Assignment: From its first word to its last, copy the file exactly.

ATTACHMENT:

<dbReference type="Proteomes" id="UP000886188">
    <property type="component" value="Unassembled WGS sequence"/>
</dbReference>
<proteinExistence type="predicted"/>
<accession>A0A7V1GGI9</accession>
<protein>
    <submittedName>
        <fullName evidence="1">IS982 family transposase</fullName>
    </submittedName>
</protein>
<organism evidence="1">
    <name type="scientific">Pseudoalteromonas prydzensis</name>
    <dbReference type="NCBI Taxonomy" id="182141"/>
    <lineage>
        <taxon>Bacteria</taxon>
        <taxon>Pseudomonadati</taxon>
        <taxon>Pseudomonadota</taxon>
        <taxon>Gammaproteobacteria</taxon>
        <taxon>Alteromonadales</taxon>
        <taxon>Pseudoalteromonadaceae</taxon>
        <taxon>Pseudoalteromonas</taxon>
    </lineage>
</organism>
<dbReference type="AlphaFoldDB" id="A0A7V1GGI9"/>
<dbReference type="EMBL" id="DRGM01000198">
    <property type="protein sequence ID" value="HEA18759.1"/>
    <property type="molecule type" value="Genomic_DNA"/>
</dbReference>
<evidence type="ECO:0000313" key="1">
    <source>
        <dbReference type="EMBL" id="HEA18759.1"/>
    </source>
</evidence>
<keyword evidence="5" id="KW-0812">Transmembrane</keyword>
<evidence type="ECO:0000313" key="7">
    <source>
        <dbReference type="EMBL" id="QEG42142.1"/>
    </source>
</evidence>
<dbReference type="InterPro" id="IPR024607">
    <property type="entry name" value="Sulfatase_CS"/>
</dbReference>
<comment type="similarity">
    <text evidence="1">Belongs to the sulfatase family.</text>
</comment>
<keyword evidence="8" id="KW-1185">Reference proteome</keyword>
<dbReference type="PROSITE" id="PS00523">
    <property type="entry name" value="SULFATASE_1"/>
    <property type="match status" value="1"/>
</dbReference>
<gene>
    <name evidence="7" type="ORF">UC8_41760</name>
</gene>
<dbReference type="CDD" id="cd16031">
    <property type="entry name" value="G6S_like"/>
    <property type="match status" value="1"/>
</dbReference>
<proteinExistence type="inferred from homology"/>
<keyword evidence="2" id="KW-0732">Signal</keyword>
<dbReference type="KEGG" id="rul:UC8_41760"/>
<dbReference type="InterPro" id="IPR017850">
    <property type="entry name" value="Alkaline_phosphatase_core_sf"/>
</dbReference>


<dbReference type="Proteomes" id="UP000886188">
    <property type="component" value="Unassembled WGS sequence"/>
</dbReference>
<proteinExistence type="predicted"/>
<accession>A0A7V1GGI9</accession>
<protein>
    <submittedName>
        <fullName evidence="1">IS982 family transposase</fullName>
    </submittedName>
</protein>
<organism evidence="1">
    <name type="scientific">Pseudoalteromonas prydzensis</name>
    <dbReference type="NCBI Taxonomy" id="182141"/>
    <lineage>
        <taxon>Bacteria</taxon>
        <taxon>Pseudomonadati</taxon>
        <taxon>Pseudomonadota</taxon>
        <taxon>Gammaproteobacteria</taxon>
        <taxon>Alteromonadales</taxon>
        <taxon>Pseudoalteromonadaceae</taxon>
        <taxon>Pseudoalteromonas</taxon>
    </lineage>
</organism>
<dbReference type="AlphaFoldDB" id="A0A7V1GGI9"/>
<dbReference type="EMBL" id="DRGM01000198">
    <property type="protein sequence ID" value="HEA18759.1"/>
    <property type="molecule type" value="Genomic_DNA"/>
</dbReference>
<evidence type="ECO:0000313" key="1">
    <source>
        <dbReference type="EMBL" id="HEA18759.1"/>
    </source>
</evidence>
<keyword evidence="5" id="KW-0812">Transmembrane</keyword>
<evidence type="ECO:0000313" key="7">
    <source>
        <dbReference type="EMBL" id="QEG42142.1"/>
    </source>
</evidence>
<dbReference type="InterPro" id="IPR024607">
    <property type="entry name" value="Sulfatase_CS"/>
</dbReference>
<comment type="similarity">
    <text evidence="1">Belongs to the sulfatase family.</text>
</comment>
<keyword evidence="8" id="KW-1185">Reference proteome</keyword>
<dbReference type="PROSITE" id="PS00523">
    <property type="entry name" value="SULFATASE_1"/>
    <property type="match status" value="1"/>
</dbReference>
<gene>
    <name evidence="7" type="ORF">UC8_41760</name>
</gene>
<dbReference type="CDD" id="cd16031">
    <property type="entry name" value="G6S_like"/>
    <property type="match status" value="1"/>
</dbReference>
<proteinExistence type="inferred from homology"/>
<keyword evidence="2" id="KW-0732">Signal</keyword>
<dbReference type="KEGG" id="rul:UC8_41760"/>
<dbReference type="InterPro" id="IPR017850">
    <property type="entry name" value="Alkaline_phosphatase_core_sf"/>
</dbReference>